by Lena Potts
“Celebrities! They’re just like us!” JK no they aren’t. But many of them spend a lot of time trying to convince us all of how similar they are to us regulars. A particular brand of celebrity, the Messy White Woman, takes a curious space in the celebrity landscape and reflects on what we desire from our icons.
The Messy White Woman is a curated image of disorder- accessible, non-threatening, and comforting. In this moment of Kesha’s comeback it’s interesting to track how and why these women are so successful in creating a popular image.
Our first Kesha, many years ago, was a Messy White Woman. When she came onto the scene with Tik Tok in 2010, her persona was built on being an absolute shitshow. The third line of the song is “before I leave, brush my teeth with a bottle of Jack”. There was a dollar sign in her name. The video is just her looking blackout drunk and covered in glitter. And this is not Lady Gaga, controlled, gay icon glitter- this is the kind of glitter that is stuck to you because you’re drenched in cheap alcohol and sweat.
Jennifer Lawrence, too, built a brand on talking about and performing “mess”- she falls at award shows, she talks about how much food she eats, and brags about how awkward she is. Even though she’s an Oscar-winning, incredibly serious actress, she’s a goof! She eats! She’s just like you! It’s the new form of cool girl- relatable but gorgeous.
Enter Amy Schumer, whose appeal is less based in her physicality and more in her gross-out, normatively masculine humor. Schumer’s calling card is mess. She made an entire movie, starring herself, called “Trainwreck”.
The Messy White Woman, whom they all embody in different ways, benefits greatly from the very popular trend of whining about how awful and impossible it is to be an actual, functional adult. We millenials (sorry, I know its a tough term to swallow) live for memes and jokes about how we love pizza, can’t make it to the shower regularly, drink too much (but in a funny way!), don’t know how to do anything useful, etc. The Messy White Woman is the pinnacle of this “hilariously flawed 20 something” trope. These women are comforting because, in the most theoretical sense, you too could have “flaws”. If Jennifer Lawrence can fall down, maybe we can all be a little freer!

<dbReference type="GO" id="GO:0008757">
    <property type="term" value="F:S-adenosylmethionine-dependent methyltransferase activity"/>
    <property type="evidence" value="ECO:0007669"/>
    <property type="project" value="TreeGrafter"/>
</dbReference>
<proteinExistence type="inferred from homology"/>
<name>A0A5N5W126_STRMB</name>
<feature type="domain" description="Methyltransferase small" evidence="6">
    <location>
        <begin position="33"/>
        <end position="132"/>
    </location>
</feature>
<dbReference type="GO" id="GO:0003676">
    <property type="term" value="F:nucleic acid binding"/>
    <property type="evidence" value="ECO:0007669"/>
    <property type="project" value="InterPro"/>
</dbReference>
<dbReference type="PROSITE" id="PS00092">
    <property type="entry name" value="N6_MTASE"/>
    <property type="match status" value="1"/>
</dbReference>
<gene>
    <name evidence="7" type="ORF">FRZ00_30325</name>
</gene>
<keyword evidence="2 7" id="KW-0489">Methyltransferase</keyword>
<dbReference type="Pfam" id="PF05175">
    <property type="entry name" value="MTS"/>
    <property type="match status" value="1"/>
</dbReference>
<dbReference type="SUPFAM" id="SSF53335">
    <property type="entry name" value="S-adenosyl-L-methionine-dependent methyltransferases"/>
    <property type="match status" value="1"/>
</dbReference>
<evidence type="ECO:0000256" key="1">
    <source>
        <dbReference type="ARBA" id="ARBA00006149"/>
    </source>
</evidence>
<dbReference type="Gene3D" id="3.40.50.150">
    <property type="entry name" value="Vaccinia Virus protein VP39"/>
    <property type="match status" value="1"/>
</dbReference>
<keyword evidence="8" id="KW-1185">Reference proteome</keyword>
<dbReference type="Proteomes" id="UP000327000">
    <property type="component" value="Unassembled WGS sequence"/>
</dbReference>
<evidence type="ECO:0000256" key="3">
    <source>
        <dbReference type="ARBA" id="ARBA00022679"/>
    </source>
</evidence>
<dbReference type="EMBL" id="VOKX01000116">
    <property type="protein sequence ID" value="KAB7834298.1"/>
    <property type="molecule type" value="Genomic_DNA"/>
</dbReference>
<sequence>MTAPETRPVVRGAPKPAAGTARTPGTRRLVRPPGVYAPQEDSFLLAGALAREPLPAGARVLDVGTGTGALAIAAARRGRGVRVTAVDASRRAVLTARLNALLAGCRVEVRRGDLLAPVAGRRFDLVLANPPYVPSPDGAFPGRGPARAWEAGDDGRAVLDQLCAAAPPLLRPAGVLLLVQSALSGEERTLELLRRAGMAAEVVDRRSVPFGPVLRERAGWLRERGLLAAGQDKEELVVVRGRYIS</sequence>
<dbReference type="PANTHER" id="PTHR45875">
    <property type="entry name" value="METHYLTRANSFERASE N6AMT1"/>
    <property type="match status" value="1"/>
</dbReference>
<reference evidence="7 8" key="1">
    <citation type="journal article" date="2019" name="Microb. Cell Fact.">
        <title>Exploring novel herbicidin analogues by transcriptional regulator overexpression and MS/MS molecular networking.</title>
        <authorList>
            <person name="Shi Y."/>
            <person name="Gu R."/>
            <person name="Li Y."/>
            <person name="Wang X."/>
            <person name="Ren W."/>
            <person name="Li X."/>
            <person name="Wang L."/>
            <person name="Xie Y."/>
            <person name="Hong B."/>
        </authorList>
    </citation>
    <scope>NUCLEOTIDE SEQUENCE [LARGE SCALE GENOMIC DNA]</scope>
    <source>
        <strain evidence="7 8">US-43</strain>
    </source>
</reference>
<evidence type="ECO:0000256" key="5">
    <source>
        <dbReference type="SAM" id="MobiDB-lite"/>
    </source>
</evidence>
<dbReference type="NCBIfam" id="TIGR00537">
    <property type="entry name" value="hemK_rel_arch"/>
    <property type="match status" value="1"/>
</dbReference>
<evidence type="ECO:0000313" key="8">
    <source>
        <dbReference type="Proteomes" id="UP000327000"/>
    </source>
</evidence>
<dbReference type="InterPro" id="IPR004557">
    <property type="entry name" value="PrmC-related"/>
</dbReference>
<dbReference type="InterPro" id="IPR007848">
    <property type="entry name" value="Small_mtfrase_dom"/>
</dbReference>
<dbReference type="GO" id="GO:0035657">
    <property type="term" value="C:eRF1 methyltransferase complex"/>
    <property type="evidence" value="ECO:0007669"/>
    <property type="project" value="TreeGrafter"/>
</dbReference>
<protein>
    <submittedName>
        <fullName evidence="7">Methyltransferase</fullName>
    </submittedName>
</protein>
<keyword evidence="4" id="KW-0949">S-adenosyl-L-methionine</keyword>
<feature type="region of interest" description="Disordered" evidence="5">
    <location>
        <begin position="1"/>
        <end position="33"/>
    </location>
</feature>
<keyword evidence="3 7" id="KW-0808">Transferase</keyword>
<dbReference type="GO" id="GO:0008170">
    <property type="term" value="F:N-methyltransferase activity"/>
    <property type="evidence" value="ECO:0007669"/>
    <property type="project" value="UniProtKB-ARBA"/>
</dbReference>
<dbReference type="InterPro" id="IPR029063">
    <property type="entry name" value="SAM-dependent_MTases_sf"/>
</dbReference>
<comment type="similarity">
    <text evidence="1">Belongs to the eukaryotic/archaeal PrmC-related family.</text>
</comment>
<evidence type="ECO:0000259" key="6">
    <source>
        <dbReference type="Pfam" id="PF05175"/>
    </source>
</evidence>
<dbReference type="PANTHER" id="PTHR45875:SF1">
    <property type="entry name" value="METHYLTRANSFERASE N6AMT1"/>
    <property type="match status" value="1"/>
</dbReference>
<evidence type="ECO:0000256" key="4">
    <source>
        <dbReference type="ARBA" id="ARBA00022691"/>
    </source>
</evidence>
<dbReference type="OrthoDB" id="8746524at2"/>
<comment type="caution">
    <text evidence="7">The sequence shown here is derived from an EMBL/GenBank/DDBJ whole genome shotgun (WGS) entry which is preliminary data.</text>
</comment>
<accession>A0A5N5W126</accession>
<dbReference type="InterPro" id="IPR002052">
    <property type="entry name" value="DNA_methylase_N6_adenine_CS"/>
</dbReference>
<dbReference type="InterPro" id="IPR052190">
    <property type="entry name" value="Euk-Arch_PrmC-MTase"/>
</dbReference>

Celebrities have always been a projection of what we would like to be. Celebrity women project that many of us would like the freedom to be flawed, but to still have traits that align with many of our reliable standards of femininity. Jennifer Lawrence and Kesha are classically, Caucasianally, beautiful. They’re flawed, maybe because one falls down and one drinks too much, but can always fall back on looking like “the girl next door”. And Amy Schumer, while she eschews many images of femininity, does so by playing into the “cool girl” trope, and by talking about sex as much as possible, bringing back any sex appeal she may have compromised in downplaying her femininity. These are all selected flaws, ones that will bring them closer to us normals at first glance, but don’t open them up to any real vulnerability. To really bring it home, think of Lena Dunham- her mess seems too authentic, and she’s incredibly polarizing, rather than generally comforting and/or gaining popularity.
They are all, also, unsustainable. Each of these women has faced their cycle of media “it girl” status and subsequent backlash. They became annoying or pushy, or, sometimes, just too much.
The Messy White Woman is the one of the most nuanced forms of celebrity persona, and falls right in the middle of the spectrum of mess, so much so that I’d like to believe it’s based on actual personality. After all, it plays exactly to the persona many of us throw out into the universe (read: internet) every day. But it is just really one of many paths. Contrast it with the Pristine White Woman- Nicole Kidman, Reese Withoutherspoon, etc. These ladies are so purposeful in avoiding scandals (Reese never really said anything about that DUI drama; we amazingly don’t really associate Nicole with Tom Cruise anymore) that it must take incredible skill and, realistically, a crack team. Or the Actual Shitshow (2007 Britney Spears, Lindsay Lohan anytime after Mean Girls), the Flawless Black Woman (Beyonce, Kerry Washington), and the Openly Fake (Taylor Swift). All of these women have picked a path that will hopefully allow them to navigate celebrity, support their careers, maintain a level of privacy appropriate to their desires, and be a person sometimes.
While the Actual Shitshows can either continue to be so or rebound into a Comeback Queen, and the Flawless Black Women and Pristine White Women have committed so fully to the success of the image, the Messy White Woman must have a downfall. It is too precarious a place to set yourself up- likeable because of your flaws- in a world of celebrity and scrutiny, to ever succeed long-term. Honestly, it seems too precarious a position as a famous woman at all, to play into being flawed. That does not, however, as we see with Kesha, take away from their talent or ability to contribute to their art, regaining celebrity. These women must, after their time away from the spotlight, which they will all take, rebrand themselves, sometimes into another of these categories. Kesha has, after a truly saddening time away, joined the Free White Women.
I hope she can stay there.